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“Bite-Size Bits of Local, National, and Global History”

Berryville in Clarke County, Virginia — The American South (Mid-Atlantic)
 

Josephine School Community Museum & The African-American Experience

 
 
Josephine School Community Museum & The African-American Experience Marker image. Click for full size.
By Devry Becker Jones, October 11, 2020
1. Josephine School Community Museum & The African-American Experience Marker
Inscription.  
Much of Clarke County was literally built by enslaved Africans. The 1840 census revealed 55 percent of the County's population was "colored". Those men, women, and children, whose forebearers came as property came as property of the first European settlers, cleared the fields, planted and harvested the crops, and cleaned and cooked for their masters. Many were skilled craftsmen, and together with the unskilled slaves built most of the mills and manor houses we cherish today.

With the ending of the Civil War and emancipation, those "free" men and women set out to buy land, establish homesteads, and form communities to support their own schools, churches and businesses.

As time passed, however, many left Clarke County seeking educational opportunities and employment in Washington, Baltimore and elsewhere. The 2000 census listed only 7 percent of the Clarke County census as African American.

Today it is appropriate the history and legacy of the African-American experience in Clarke County is preserved at one of the earliest "colored" schools in the county, now known as The Josephine School Community Museum.

[Captions:]
Emancipation
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document from Philip Nelson of Long Branch Plantation near Millwood freeing slaves Anthony & Susan. (CCHA archives)

Early photographs of African-Americans working as skilled construction workers are almost non-existent. This photo (courtesy of the Library of Congress) was taken in South Carolina in the late 1800s, and illustrates the contribution of skilled blacks all over the South.

The Josephine School Museum. Open Sundays 1:00-3:00 pm, or by appointment. (Photo courtesy of Chuck Johnston)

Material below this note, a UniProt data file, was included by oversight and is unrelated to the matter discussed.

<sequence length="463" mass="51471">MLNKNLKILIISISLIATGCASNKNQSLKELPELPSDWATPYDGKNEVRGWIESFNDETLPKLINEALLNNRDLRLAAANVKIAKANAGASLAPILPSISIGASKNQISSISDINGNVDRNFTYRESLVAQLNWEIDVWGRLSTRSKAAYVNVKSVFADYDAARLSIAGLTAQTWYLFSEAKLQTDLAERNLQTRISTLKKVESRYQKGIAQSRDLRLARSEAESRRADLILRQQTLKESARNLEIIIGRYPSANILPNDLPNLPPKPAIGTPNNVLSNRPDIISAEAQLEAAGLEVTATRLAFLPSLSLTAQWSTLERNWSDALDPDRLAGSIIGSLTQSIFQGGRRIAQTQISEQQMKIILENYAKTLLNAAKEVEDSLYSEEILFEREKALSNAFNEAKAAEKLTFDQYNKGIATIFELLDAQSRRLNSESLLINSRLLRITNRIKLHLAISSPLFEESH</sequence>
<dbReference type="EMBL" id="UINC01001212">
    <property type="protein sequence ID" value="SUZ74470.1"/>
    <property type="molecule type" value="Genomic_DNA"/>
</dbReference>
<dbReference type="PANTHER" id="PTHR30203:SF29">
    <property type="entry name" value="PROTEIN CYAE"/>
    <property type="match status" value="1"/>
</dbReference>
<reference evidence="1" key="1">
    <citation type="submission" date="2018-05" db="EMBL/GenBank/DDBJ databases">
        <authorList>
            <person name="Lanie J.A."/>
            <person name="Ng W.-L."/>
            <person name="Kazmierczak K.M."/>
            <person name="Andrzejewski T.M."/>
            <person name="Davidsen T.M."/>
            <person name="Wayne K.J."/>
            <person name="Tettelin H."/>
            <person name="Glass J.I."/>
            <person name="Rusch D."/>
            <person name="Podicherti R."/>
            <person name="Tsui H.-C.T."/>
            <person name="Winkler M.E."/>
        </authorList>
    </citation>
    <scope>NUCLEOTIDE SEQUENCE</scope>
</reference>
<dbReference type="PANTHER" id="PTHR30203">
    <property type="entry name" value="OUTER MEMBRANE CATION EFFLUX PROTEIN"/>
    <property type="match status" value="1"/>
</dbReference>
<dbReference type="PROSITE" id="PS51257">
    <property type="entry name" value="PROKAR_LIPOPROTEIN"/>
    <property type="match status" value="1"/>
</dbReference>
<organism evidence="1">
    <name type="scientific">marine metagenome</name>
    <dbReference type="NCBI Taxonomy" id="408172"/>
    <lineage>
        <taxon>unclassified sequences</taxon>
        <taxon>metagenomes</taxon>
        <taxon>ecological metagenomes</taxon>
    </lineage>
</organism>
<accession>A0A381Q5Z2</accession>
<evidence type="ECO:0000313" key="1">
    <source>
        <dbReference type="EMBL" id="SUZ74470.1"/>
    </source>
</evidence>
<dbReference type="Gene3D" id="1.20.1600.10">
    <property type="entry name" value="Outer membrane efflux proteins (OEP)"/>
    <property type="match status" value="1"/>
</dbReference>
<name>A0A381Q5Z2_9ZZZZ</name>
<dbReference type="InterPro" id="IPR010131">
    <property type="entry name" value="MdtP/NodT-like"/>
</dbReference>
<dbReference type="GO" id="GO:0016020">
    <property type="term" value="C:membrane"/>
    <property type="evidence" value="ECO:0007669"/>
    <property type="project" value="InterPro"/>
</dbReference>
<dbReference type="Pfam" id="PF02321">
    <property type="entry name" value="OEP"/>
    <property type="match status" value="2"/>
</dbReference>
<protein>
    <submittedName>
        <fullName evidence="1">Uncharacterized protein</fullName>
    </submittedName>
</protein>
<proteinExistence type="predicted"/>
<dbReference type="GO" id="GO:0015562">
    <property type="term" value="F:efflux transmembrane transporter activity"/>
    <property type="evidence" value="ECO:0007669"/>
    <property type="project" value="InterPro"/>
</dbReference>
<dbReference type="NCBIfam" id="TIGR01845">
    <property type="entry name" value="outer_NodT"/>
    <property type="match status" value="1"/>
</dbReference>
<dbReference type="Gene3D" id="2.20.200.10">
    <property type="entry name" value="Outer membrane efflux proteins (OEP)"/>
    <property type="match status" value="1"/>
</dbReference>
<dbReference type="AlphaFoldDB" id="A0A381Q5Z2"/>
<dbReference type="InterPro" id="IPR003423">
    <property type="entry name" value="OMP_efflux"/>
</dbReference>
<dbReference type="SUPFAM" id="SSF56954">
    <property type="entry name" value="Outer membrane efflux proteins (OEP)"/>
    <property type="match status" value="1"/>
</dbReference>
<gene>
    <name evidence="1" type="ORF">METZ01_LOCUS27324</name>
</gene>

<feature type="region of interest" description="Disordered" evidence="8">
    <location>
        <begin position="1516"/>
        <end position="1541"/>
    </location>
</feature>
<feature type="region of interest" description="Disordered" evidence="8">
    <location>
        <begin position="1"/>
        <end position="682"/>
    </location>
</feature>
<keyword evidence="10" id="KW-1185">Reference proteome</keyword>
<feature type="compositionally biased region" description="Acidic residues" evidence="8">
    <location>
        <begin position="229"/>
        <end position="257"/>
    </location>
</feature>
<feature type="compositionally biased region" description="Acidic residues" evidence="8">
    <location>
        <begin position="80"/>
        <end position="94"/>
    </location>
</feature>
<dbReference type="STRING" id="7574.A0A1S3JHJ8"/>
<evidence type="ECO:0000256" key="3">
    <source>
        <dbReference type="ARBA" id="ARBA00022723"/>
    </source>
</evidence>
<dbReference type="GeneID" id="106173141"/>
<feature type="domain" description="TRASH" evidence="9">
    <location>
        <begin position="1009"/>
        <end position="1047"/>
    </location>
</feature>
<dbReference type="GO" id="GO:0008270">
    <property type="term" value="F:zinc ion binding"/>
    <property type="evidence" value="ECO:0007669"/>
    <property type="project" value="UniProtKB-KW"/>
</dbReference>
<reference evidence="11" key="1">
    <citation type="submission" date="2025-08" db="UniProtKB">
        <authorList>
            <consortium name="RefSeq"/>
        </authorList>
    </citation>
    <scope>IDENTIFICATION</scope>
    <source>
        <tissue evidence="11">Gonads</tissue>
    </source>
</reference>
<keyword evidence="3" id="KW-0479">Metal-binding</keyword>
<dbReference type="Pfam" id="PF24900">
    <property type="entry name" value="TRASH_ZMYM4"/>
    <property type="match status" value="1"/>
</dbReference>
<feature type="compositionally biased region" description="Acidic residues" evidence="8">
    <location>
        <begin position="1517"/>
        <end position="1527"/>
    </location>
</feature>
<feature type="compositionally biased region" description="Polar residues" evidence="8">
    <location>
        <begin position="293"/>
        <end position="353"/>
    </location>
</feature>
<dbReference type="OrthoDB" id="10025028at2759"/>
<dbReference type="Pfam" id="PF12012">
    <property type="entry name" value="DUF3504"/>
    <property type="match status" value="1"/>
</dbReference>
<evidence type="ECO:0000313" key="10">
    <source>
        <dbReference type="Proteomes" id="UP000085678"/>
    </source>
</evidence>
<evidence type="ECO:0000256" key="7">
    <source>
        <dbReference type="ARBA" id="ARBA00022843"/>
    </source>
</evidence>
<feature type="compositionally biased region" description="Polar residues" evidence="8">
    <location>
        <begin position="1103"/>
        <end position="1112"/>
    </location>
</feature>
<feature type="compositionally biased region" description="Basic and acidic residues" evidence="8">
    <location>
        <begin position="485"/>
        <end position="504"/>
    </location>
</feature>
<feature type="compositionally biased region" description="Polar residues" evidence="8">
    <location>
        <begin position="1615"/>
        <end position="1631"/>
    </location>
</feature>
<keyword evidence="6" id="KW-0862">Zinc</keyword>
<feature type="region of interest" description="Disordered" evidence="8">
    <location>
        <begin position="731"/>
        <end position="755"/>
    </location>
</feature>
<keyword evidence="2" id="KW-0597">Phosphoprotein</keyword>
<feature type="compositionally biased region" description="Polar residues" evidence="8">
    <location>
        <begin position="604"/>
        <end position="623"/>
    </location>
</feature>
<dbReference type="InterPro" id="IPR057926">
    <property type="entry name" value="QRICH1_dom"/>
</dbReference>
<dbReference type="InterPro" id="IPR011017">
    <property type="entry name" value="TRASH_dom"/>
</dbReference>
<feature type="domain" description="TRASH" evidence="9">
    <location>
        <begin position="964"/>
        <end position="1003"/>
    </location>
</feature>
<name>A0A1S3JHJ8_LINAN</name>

From here, go 1 block west and turn left on S. Church St. Go 1/2 mile to left on Josephine St. 1/3 mile and museum on right.

Josephine School Students c. 1911 (Photo courtesy of Rosette Clay)

 
Topics. This historical marker is listed in these topic lists: African AmericansEducationIndustry & CommerceSettlements & Settlers.
 
Location. 39° 9.032′ N, 77° 58.801′ W. Marker is in Berryville, Virginia, in Clarke County. Marker is on East Main Street (Virginia Route 7B) 0.1 miles west of Page Street, on the right when traveling west. Touch for map. Marker is at or near this postal address: 32 E Main St, Berryville VA 22611, United States of America. Touch for directions.
 
Other nearby markers. At least 8 other markers are within walking distance of this marker. Stewardship & Conservation (here, next to this marker); Clarke County (here, next to this marker);
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Berryville (here, next to this marker); Historic Districts (here, next to this marker); King Wheat, Millwood & The Burwell-Morgan Mill (here, next to this marker); Benjamin Berry (within shouting distance of this marker); Bank of Clarke County (about 400 feet away, measured in a direct line); Clarke County Courthouse (about 500 feet away). Touch for a list and map of all markers in Berryville.
 
 
Credits. This page was last revised on October 11, 2020. It was originally submitted on October 11, 2020, by Devry Becker Jones of Washington, District of Columbia. This page has been viewed 33 times since then. Photo   1. submitted on October 11, 2020, by Devry Becker Jones of Washington, District of Columbia.
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Oct. 25, 2020